The past three weeks a mystery marker magician has been drawing artistic bits on the whiteboards. Many times the marker magician chooses to draw flowers, but I distinctly remember an ornate Christmas tree constructed entirely from dots. The Christmas tree drawing happened to be at the back of my abstract algebra class. However, that day was presentation day so about a third of the class took up the entire period writing proofs on the board. I clearly remember my professor saying, “I know, I know. I don’t want to erase that either. You can just write around it if you want to”, in reference to ignoring that part of the board while writing proofs. Immediately a humorous thought occurred to me. The marker magician viewed these board creations as purely temporary, but an increasing amount of people in the math and computer science building worked to preserve them. At first it was my professor who was hesitant to erase the board drawings, then even the cleaning people let some of the drawings stand.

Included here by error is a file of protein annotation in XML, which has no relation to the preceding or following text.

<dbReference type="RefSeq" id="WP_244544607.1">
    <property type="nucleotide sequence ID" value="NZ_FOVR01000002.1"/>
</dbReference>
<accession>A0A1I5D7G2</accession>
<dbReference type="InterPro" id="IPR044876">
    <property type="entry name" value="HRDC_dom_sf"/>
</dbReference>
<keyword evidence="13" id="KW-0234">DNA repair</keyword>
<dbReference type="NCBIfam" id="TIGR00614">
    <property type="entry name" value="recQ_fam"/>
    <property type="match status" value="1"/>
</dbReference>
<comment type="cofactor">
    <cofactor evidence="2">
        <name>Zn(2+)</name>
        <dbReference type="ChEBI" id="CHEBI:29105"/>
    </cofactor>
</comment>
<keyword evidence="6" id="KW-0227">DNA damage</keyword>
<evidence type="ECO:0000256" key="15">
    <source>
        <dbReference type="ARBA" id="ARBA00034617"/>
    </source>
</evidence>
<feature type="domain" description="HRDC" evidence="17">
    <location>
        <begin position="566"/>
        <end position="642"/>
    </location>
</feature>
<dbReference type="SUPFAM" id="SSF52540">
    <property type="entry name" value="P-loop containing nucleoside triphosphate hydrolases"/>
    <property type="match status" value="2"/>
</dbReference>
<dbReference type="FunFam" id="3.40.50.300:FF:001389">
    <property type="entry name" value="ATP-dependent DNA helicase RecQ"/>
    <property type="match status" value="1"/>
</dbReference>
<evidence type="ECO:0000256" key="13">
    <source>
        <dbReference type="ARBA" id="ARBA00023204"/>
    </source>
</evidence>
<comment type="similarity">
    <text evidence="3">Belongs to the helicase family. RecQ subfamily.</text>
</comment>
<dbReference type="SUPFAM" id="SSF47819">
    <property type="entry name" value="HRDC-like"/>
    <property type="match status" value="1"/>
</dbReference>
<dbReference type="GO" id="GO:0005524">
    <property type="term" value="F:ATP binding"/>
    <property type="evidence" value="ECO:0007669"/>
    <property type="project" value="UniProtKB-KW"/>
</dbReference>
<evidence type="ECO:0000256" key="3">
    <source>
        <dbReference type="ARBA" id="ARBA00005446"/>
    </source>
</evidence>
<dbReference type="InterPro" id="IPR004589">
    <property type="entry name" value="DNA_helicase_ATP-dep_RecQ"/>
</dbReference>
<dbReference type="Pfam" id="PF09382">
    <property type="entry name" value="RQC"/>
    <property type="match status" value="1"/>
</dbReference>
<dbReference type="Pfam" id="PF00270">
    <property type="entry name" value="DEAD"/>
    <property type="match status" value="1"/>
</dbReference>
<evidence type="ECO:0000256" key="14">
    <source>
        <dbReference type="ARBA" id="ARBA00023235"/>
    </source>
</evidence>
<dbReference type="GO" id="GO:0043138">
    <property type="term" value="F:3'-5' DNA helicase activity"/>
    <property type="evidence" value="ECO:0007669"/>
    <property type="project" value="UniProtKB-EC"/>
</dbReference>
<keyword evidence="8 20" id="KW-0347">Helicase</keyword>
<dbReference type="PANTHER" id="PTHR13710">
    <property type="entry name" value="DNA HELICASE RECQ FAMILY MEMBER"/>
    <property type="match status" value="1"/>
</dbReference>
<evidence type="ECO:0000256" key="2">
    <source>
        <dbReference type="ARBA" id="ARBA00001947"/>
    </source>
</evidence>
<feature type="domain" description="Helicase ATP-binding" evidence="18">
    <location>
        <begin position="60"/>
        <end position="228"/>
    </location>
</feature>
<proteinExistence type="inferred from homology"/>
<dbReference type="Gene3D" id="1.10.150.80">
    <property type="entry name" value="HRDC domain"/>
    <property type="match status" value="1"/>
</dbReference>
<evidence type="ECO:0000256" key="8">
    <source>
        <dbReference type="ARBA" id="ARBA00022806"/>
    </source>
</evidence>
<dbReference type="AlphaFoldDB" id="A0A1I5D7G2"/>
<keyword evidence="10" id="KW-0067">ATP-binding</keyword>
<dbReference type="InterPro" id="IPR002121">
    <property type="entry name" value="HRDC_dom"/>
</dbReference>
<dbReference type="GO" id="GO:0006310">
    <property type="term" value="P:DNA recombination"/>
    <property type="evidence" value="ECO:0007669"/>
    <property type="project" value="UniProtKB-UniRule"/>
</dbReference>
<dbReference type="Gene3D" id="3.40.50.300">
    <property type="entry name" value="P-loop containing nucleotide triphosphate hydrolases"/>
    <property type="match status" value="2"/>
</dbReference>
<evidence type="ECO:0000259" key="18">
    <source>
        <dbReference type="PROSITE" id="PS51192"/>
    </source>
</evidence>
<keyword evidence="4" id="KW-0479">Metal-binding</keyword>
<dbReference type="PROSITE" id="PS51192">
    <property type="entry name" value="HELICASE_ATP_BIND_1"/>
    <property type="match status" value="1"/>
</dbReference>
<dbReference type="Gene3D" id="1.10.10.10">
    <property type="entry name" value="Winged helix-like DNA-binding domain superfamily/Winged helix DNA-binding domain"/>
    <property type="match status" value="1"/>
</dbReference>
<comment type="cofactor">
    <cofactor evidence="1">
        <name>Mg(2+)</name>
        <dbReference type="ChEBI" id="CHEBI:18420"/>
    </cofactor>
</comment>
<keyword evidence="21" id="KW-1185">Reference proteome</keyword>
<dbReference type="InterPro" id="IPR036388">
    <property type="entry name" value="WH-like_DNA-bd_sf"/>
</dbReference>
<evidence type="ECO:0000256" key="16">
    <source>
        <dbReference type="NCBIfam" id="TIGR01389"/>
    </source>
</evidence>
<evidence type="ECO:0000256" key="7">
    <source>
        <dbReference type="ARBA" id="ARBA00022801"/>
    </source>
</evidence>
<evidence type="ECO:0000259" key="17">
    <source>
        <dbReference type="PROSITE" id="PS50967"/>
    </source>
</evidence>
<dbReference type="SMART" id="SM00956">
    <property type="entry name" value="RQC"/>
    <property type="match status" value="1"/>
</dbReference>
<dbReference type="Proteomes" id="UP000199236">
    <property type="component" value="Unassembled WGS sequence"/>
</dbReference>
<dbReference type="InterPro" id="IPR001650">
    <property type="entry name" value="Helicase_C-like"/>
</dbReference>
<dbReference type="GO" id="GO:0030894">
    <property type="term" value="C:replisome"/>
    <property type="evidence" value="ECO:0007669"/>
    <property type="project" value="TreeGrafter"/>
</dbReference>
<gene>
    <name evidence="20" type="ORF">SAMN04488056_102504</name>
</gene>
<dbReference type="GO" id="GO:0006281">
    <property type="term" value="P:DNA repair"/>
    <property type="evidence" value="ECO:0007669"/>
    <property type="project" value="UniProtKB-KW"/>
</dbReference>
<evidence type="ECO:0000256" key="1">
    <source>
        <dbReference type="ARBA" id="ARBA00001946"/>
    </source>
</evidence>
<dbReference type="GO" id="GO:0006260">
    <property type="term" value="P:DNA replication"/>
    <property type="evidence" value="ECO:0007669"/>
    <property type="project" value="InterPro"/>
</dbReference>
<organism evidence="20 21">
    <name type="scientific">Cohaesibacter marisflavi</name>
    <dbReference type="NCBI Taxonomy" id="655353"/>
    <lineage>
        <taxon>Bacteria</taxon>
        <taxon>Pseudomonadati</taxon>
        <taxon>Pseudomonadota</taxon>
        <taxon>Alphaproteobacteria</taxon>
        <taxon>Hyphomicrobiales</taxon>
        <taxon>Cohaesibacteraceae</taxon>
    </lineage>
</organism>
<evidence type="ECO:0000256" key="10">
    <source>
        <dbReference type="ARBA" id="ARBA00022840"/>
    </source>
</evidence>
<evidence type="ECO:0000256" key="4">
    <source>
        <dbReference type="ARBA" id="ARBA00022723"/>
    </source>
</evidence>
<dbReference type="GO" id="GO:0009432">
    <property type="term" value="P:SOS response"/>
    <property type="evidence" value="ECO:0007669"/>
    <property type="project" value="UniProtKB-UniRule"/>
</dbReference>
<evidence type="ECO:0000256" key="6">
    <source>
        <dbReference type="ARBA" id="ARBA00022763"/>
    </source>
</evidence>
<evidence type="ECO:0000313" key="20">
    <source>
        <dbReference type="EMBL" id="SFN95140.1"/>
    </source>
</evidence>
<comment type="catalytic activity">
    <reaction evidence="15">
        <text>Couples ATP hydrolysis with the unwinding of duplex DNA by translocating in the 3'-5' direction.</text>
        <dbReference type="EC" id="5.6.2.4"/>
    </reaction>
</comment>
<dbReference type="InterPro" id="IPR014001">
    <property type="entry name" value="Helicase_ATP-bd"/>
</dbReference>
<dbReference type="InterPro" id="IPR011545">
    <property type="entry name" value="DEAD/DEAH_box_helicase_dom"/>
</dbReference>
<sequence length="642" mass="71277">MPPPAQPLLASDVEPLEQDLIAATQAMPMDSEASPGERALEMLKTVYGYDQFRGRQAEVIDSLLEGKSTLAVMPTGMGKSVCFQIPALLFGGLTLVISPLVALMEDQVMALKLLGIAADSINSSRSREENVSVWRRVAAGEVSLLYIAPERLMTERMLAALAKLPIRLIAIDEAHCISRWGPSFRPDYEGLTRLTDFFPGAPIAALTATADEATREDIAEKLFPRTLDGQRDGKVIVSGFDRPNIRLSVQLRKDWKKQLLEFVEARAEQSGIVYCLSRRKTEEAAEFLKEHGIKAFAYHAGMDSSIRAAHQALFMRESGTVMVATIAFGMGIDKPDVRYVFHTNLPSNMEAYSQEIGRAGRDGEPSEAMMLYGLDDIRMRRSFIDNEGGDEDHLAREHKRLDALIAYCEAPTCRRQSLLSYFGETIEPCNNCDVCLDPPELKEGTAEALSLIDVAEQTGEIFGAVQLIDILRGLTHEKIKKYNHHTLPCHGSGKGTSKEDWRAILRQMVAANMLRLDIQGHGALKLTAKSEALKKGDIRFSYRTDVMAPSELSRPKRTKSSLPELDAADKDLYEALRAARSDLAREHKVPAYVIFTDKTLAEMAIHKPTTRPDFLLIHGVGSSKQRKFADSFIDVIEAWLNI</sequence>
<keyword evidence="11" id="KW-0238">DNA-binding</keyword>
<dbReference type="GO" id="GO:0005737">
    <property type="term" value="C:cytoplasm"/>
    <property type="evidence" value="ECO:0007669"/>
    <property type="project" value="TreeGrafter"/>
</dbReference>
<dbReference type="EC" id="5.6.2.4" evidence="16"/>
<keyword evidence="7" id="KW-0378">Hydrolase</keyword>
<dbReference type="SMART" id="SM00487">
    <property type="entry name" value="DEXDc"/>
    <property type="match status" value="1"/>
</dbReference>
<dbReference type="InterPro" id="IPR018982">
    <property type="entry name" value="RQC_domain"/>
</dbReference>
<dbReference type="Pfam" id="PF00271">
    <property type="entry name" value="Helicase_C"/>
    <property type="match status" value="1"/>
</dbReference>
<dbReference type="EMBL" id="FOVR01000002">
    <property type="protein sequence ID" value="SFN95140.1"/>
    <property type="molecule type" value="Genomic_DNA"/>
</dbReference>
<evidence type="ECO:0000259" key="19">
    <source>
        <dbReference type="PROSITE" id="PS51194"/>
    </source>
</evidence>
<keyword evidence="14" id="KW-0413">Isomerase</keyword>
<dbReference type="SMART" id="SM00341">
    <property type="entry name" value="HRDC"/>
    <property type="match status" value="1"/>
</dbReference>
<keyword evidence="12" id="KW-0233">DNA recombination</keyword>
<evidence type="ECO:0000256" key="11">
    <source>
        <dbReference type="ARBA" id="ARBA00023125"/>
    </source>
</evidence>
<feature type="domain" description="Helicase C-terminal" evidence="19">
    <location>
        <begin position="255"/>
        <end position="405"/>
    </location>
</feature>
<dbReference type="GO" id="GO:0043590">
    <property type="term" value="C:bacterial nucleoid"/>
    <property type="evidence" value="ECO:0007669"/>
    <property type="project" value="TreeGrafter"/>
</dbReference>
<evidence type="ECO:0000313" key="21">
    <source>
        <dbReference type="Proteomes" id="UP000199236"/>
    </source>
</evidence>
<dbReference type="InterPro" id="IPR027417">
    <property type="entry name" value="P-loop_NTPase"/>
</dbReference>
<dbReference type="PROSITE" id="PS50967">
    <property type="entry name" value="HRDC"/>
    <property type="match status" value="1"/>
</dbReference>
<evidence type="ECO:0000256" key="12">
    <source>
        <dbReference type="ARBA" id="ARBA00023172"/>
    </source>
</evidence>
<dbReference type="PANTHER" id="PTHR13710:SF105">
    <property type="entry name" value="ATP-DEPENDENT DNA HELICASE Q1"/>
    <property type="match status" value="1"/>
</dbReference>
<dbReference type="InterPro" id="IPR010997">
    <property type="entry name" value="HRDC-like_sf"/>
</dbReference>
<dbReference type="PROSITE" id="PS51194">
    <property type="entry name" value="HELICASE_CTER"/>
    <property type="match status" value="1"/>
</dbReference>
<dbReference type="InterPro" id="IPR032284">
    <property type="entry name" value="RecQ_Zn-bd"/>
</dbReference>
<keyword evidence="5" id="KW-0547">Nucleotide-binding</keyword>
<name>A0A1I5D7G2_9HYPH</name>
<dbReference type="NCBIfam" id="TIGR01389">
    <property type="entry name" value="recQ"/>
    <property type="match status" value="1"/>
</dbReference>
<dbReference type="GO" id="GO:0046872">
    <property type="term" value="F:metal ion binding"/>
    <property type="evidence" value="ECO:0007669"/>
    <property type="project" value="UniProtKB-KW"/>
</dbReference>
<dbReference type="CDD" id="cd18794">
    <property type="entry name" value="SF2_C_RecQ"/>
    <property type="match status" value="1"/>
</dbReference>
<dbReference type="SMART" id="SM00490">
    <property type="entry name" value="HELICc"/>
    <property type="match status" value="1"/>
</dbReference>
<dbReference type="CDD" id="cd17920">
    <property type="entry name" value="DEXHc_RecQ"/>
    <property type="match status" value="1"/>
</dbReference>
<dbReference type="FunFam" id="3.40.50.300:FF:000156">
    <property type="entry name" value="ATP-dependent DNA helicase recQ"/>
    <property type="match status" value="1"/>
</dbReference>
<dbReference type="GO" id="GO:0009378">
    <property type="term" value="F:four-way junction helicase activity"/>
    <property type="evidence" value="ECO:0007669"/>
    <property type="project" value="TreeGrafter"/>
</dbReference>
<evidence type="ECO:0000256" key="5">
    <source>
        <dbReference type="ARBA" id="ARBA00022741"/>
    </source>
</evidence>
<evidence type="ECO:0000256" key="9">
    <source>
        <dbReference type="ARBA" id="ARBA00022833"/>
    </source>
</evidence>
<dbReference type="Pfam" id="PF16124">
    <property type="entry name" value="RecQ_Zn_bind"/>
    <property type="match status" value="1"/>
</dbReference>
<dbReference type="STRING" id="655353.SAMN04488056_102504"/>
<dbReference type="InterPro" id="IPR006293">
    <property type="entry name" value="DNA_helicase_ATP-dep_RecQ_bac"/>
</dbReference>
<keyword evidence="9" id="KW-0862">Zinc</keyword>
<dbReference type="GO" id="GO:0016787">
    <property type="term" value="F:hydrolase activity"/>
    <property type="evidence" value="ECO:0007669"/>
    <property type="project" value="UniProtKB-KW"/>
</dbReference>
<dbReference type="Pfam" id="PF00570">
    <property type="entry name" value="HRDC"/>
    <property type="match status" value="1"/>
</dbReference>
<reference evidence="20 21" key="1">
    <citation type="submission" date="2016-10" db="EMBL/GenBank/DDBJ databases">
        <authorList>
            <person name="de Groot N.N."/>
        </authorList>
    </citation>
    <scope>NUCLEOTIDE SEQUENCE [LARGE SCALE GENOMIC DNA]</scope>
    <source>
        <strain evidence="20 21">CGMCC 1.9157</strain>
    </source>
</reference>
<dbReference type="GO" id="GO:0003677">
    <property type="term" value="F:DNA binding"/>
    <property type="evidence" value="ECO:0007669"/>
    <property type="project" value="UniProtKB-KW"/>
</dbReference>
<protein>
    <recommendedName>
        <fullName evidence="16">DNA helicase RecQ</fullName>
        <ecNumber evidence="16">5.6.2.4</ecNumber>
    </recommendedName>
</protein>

This made me think about how people assign value to creations. Focusing on visual art, the age old principle that the common person can instantly appreciate work they are not capable of creating themselves, holds true. The cleaning crew and several professors hesitated to erase the whiteboard drawings because they appreciated the fact that someone had created something worth taking a look at; something quite superior to a chaotic doodle. The value they assigned to this artistic piece was high enough to actually ponder whether it was worthwhile erasing it. On the other hand, the marker magician was creating these drawings left and right, seemingly at will. I eventually figured out the study group the marker magician belonged to and whenever I entered a math room that the study group was leaving, another marker drawing was on the board. I’m pretty sure the marker magician enjoyed some of the finer drawings he/she created, but they didn’t mean much to the marker magician at the end of the day. Even the ornate Christmas tree had probably taken the marker magician about 10 minutes to draw. We’re talking about next level doodling here.